From building materials to the actual construction of a structure, to ensure projects are completed on-time and on-budget, residential and commercial developers must rely upon numerous suppliers, contractors and builders. Unfortunately, despite a developer’s best intentions, there are times when one or more of the parties that are involved in the building and construction process fails to fulfill their contractual obligations.
In cases where defects related to the construction of a building are identified; a developer, individual or business owner may choose to take legal action. Legal disputes involving construction defects may relate to the actual building materials used in a project, design deficiencies, construction problems and even deficiencies with the subsurface or soil upon which a structure was built.
In these types of cases, any and all existing contracts that relate to a building project must be closely reviewed. Contracts outlining the specific roles, responsibilities and deliverables associated with developers, materials suppliers, architects, engineers and construction contractors should be examined to determine which party may be responsible for a reported defect.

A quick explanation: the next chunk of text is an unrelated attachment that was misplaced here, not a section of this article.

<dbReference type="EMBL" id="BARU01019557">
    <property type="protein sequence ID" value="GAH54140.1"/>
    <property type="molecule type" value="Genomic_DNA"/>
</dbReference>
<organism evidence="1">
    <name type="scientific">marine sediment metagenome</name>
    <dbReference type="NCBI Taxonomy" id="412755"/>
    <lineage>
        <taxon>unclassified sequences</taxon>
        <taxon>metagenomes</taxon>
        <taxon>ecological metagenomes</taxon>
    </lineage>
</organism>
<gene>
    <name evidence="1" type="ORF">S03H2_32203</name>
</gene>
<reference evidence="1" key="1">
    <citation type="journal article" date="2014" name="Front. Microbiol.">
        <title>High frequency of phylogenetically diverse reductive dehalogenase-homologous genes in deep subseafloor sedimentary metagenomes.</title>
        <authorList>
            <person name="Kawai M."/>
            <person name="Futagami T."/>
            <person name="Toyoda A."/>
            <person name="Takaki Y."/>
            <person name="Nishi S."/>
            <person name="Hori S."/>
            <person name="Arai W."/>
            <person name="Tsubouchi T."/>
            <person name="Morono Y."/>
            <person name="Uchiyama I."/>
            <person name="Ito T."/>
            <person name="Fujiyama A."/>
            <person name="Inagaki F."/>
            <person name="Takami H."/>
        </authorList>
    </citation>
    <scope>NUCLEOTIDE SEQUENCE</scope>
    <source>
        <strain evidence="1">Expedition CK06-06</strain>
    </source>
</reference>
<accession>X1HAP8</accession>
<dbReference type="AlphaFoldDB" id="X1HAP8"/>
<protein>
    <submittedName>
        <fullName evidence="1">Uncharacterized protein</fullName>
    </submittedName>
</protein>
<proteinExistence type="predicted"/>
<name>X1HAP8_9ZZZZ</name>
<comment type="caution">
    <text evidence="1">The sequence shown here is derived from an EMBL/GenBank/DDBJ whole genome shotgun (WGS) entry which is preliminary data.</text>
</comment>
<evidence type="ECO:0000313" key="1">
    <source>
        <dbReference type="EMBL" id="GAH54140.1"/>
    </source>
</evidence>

The legal claims that must be proven in these cases typically relate to negligence, strict liability, fraud and breach of contract and warranty. In this two-part blog post, we’ll examine these claims in greater detail with regard to scenarios that may illicit such claims as well as the parties that may be involved.
With regard to negligence, a developer and general contractor have a duty to “exercise the reasonable degree of care, skill and knowledge.” When a homeowner or business owner asserts that a developer, general contractor or subcontractor is negligent in failing to ensure a structure is built according to industry standards, “the duty of care is extended to all who may foreseeably be injured by the construction defect.”
In our next blog post, we’ll continue to discuss the legal claims associated with construction defect cases.
Source: FindLaw.com, “Construction Defect Basics,” Jan. 25, 2016